Better Times Ahead For the Aluminium Industry
17 August 2017 by Goran Djukanovic
Even if it was obvious that aluminium prices will rise in the second half of the year, there were no signs that this would occur in August. The month started with aluminium on the backfoot, as prices shortly dipped below US$ 1890/t, before breaching the US$ 2000/t mark for the first time since December 2014. The second week of August ended with the metal at US$ 2040/t, a gain of around 20 % since the start of the year the biggest rally among 22 raw materials on the Bloomberg Commodity Index.
The reason for such sudden increase was news that authorities in China’s top aluminium producing province of Shandong ordered 3.21 million tonnes of illegal smelting capacity to be shut down by the end of July, which greatly outperformed both industry and analysts’ expectations. The Shandong Development and Reform Commission (SDRC) ordered China Hongqiao Group Ltd (the world’s largest Al producer) to close 2.68 million tonnes per annum of capacity by the end of July, and Xinfa Group was to close 530 thousand tonnes per annum. China Hongqiao has earlier announced closure of around 2 million tonnes of out-dated capacity but also said that it will replace it, ensuring that total production for this year remains about the same as last year, at 6.5-7 million tonnes.
The Shandong province, in a bid to keep emissions under control this year, announced it would restrict on November 15th the aggregate output of its alumina and aluminium producers who have met emissions standards by 30%, while those who fall short of these standards would be told to suspend operations. Looking ahead, the sheer amount of pollution emitted by the Chinese industry means that its industry will no be able to grow without further controls and without licences, while those who have work licences but pollute the air will pass through annual cycles of production.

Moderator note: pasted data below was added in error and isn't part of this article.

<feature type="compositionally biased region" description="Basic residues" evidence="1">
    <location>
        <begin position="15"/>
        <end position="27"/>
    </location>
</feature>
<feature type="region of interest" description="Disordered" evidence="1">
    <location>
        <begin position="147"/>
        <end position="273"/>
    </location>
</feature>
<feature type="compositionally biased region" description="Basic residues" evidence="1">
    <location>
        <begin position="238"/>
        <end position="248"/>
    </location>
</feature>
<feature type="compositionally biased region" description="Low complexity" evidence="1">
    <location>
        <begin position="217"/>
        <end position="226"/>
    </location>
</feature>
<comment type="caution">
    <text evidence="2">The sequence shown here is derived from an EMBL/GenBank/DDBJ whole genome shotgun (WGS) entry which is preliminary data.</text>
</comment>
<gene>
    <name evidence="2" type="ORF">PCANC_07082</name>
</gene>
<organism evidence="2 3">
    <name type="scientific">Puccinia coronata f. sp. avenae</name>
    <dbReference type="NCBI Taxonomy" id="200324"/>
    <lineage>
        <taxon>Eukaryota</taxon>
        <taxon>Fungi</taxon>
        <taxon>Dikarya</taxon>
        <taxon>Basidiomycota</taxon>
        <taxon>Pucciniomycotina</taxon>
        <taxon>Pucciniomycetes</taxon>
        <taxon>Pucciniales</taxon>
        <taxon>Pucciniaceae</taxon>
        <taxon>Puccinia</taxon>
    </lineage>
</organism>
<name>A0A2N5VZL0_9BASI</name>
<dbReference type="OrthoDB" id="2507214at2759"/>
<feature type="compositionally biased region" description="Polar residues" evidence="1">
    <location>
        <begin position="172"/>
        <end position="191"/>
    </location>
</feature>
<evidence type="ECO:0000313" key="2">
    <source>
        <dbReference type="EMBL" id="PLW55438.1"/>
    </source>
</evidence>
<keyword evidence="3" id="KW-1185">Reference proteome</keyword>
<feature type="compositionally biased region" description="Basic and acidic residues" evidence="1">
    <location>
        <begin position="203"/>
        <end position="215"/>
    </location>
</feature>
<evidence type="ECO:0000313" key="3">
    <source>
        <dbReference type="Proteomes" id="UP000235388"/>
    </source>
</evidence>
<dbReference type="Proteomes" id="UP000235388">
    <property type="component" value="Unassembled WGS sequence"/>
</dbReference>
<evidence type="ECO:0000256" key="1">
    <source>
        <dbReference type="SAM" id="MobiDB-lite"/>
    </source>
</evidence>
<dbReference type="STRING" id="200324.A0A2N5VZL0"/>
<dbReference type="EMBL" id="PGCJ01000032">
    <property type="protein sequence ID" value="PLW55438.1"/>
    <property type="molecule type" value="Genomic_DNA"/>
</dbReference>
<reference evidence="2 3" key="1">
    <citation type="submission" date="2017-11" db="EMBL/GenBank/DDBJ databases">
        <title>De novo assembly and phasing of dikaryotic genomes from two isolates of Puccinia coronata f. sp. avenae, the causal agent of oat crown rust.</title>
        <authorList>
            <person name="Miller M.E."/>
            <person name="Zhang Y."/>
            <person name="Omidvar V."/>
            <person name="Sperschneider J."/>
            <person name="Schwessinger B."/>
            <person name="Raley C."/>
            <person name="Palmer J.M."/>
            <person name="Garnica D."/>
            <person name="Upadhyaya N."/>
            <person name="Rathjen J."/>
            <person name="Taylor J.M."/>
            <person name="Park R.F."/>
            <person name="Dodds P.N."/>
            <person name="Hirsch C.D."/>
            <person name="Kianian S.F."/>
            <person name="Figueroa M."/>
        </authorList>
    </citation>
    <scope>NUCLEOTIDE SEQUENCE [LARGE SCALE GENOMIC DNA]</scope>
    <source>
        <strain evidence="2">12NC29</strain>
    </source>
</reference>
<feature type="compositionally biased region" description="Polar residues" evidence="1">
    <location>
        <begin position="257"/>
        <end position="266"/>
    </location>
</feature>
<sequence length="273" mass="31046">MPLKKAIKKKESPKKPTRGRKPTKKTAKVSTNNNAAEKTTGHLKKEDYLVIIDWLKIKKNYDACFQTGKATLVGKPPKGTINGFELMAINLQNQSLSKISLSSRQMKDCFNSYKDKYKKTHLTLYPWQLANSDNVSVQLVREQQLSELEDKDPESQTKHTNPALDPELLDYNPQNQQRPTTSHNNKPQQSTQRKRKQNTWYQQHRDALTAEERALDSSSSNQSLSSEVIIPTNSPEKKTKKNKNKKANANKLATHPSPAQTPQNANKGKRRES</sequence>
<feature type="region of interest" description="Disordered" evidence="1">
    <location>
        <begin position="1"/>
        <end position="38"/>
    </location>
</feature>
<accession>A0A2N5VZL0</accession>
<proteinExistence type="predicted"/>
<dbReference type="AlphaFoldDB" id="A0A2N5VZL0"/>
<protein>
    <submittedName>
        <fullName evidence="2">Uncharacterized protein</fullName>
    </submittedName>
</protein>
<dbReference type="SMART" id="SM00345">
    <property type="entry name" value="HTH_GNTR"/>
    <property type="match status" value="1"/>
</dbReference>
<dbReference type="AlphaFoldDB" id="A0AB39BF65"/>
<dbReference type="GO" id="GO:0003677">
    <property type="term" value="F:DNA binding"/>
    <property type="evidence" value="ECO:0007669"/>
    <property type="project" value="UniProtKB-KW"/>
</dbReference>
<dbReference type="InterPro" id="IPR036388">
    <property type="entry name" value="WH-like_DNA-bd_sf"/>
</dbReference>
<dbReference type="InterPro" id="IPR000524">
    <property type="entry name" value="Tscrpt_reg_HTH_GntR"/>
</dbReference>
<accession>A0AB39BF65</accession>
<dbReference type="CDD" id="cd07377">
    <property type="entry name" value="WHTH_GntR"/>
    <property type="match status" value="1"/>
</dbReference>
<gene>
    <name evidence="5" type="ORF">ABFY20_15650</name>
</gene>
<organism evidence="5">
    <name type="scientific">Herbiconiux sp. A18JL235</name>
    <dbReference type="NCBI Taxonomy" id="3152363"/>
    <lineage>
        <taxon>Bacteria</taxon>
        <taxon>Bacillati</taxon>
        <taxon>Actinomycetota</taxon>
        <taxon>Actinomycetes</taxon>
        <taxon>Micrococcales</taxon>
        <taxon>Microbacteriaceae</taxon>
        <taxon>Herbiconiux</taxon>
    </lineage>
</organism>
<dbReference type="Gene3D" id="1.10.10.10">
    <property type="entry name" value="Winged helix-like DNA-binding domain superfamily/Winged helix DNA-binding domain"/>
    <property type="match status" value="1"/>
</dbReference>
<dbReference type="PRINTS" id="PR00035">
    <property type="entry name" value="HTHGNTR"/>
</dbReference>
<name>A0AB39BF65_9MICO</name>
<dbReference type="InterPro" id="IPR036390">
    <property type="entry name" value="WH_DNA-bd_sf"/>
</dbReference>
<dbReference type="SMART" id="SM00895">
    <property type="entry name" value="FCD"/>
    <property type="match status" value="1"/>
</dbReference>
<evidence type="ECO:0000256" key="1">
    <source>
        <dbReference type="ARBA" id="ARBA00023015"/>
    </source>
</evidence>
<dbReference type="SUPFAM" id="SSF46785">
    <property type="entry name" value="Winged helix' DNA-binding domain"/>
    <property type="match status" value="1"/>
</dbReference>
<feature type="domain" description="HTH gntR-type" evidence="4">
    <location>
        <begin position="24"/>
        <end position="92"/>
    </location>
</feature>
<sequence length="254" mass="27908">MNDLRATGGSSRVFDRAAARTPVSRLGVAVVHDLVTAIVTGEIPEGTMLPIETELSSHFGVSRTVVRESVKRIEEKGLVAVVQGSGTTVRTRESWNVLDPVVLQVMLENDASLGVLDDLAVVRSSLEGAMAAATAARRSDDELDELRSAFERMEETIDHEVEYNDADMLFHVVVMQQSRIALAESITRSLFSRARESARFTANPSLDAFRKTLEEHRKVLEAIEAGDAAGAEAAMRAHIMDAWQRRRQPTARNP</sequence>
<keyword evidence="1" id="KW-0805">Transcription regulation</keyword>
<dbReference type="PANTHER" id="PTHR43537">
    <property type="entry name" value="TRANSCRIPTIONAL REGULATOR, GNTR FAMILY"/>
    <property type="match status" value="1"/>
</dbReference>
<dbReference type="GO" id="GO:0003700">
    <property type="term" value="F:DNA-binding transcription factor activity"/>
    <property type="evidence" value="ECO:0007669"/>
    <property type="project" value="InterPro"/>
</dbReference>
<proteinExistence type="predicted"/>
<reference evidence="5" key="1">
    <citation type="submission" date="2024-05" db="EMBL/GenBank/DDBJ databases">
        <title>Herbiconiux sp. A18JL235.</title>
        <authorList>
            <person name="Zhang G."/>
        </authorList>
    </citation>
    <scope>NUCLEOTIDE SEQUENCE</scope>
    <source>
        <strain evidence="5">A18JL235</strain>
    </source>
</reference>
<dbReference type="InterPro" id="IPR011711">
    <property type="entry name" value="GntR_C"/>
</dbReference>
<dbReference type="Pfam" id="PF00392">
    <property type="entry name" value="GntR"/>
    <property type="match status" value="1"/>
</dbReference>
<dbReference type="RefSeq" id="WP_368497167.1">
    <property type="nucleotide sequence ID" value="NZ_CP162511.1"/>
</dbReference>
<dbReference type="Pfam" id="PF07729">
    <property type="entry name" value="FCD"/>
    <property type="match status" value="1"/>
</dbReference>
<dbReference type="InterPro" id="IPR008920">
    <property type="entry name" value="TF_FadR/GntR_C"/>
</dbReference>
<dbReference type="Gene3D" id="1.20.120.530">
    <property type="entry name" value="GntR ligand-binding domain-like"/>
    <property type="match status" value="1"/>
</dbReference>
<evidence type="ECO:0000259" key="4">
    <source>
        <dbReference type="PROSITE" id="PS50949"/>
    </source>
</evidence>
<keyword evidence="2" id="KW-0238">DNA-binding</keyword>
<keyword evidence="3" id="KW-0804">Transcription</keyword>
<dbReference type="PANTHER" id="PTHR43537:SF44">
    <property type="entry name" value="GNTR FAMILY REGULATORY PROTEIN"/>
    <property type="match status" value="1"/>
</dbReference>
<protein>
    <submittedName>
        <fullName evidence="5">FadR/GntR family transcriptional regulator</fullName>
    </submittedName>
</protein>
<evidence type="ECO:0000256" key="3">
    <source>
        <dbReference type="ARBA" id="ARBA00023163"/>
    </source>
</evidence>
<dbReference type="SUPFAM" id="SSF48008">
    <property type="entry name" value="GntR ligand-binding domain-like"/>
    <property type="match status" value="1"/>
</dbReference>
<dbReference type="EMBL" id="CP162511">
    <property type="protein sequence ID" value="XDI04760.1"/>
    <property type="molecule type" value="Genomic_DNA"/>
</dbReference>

A weaker US dollar has lent additional support to metals in the current situation. The Bloomberg Dollar Index was down 8 % for the first seven months of the year, on track to record the biggest annual loss since the gauge started in 2004. The global aluminium market may flip to a significant deficit, according to the Wood Mackenzie Ltd. The production cut of 3.2 million tonnes a year, or 3 million tonnes at current operating rates, represents 9 % of China’s total production for 2017.”The trend is definitely towards a much tighter market balance – there is an upshot to prices here definitely,” said London-based Wood Mackenzie analyst Ami Shivkar.